Civil society on GPH-MILF agreement on principles: “let us be vigilant and do a devil watch”

KUALA LUMPUR (MindaNews/26 April) –  “Should we celebrate or just be hopeful?”  Amina Rasul, President of the Philippine Council on Islam and Democracy (PCID) asked in a Mindanao e-group about the “GPH-MILF Decision Points on Principles as of April 2012” that the two peace panels signed Tuesday at the Palace of the Golden Horses hotel here.

Guiamel Alim, executive director of Kadtuntaya Foundation, Inc. and a member of the Council of Elders of the Consortium of Bangsamoro Civil Society (CBCS), says “it is too early to rejoice but we can also celebrate this small victory and milestone in the peace talks.”

“The substantive talks are yet to start. And they say, ‘the devil is in the details.’ Our role then to drive away the devils. Let us be vigilant and do a devil watch. The series of talks which at times were marred by prejudices and no-confidence, proved that talking to each other produced good results than talking about each other,” Alim said.

Historian Rudy Rodil, a member of the government peace panel that negotiated with the Moro National Liberation Front (MNLF) and later the Moro Islamic Liberation Front (MILF) viewed the signing as “a miracle.”

“The two panels have risen above the gloom of the MOA-AD (Memorandum of Agreement on Ancestral Domain of August 2008). It took a while but that is not important now. I say PADAYON!” (Move on).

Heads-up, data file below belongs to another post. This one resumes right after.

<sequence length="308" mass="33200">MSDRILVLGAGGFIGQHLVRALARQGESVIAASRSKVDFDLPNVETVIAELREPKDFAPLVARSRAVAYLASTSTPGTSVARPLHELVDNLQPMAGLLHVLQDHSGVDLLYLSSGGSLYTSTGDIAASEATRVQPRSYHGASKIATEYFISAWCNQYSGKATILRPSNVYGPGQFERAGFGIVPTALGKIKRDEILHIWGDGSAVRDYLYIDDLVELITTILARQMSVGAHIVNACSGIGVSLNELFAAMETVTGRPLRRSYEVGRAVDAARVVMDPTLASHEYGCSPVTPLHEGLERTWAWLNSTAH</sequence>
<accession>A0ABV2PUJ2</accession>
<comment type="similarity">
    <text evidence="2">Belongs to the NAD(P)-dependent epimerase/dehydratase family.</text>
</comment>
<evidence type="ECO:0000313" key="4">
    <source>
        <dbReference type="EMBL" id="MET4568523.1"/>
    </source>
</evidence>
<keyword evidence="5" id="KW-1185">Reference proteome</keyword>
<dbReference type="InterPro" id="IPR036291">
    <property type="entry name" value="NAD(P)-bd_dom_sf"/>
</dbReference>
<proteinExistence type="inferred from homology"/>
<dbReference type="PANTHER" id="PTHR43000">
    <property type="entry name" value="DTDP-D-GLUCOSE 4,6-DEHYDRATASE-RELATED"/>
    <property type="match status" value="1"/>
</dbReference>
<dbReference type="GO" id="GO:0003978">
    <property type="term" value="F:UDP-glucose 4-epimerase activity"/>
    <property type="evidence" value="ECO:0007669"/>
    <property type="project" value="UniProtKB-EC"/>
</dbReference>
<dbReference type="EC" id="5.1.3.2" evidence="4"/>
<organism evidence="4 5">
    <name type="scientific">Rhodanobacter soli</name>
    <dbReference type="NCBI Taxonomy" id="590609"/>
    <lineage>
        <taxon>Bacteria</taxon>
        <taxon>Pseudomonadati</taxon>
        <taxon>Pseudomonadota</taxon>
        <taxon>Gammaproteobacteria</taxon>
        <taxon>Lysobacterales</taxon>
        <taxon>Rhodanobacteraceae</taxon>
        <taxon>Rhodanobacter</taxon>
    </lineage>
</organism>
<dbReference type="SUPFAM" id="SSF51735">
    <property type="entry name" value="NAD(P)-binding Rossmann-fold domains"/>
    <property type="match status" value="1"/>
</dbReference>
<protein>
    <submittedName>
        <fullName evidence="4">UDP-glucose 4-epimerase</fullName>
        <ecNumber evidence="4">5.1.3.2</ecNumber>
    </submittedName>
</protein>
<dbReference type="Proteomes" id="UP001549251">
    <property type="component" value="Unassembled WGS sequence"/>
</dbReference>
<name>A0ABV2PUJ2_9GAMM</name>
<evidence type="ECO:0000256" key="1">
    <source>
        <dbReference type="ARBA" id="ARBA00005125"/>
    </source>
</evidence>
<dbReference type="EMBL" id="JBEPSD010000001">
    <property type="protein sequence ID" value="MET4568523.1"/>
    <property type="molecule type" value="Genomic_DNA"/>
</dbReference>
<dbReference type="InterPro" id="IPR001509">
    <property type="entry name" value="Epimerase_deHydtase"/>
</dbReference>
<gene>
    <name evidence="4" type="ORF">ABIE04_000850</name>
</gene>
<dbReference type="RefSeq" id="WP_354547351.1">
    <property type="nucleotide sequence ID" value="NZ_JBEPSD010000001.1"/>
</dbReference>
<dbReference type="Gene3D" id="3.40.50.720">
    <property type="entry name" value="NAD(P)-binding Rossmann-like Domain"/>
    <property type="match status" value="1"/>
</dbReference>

For Mary Ann Arnado, secretary-general of the Mindanao Peoples Caucus, the signing was a “refreshing breakthrough after long months of negotiations.”

“Congratulations to the peace panels! The decision points on principles clearly present the foundations and basic layout for a comprehensive peace agreement.  I note with great interest item no.10(f) on the ‘right to seek constitutional change by peaceful means’ as this is definitely part of the strategic direction to take after the signing. I call upon all political leaders and the all sectors of society, especially the church and business, to lend the necessary support to the parties as they have finally reached the point of no return in the talks.”

‘Thwart attempts to derail’

In a statement, the Mindanao Peaceweavers (MPW), a coalition of seven peace groups in Mindanao,  lauded the “significant milestone” and described the “Decision Points on Principles” as “substantial breakthroughs” that should pave the way for both parties to craft a peace agreement “anchored on the legitimate claims and aspirations of the Bangsamoro people as well as on the integrity of the Filipino nation (or Philippine state.”

It noted that since the list of agreed principles does not preclude future agreements on other key points, MPW “enjoins the GPH and MILF to further cement the foundation of the peace negotiation and its outcome by recognizing and manifestly expressing the Right to Self-Determination as the cornerstone for peace in Mindanao.”

It urged the public to “echo the spirit of compromise shown by the GPH and MILF in every home and workplace. We urge every citizen to voice support toward peace and mobilize in their thousands, nay millions, to work for peace by defending these important gains of the GPH-MILF peace negotiations. We further enjoin the GPH and the MILF to stand firm against cynics, naysayers and spoilers of this breakthrough among and outside their ranks and for our people to thwart attempts to derail this step that brings us closer to peace.”

For veteran journalist and MindaNews columnist Patricio Diaz,  former editor of the Cotabato City-based Mindanao Cross and later Mindanao Kris and author of several books on the Moro struggle for self-determination, the agreement is “basically the MILF Draft Comprehensive Agreement” and added that if the negotiation starting next month “would take up the MILF Draft provision by provision the negotiation will be faster –focusing on contentious issues.”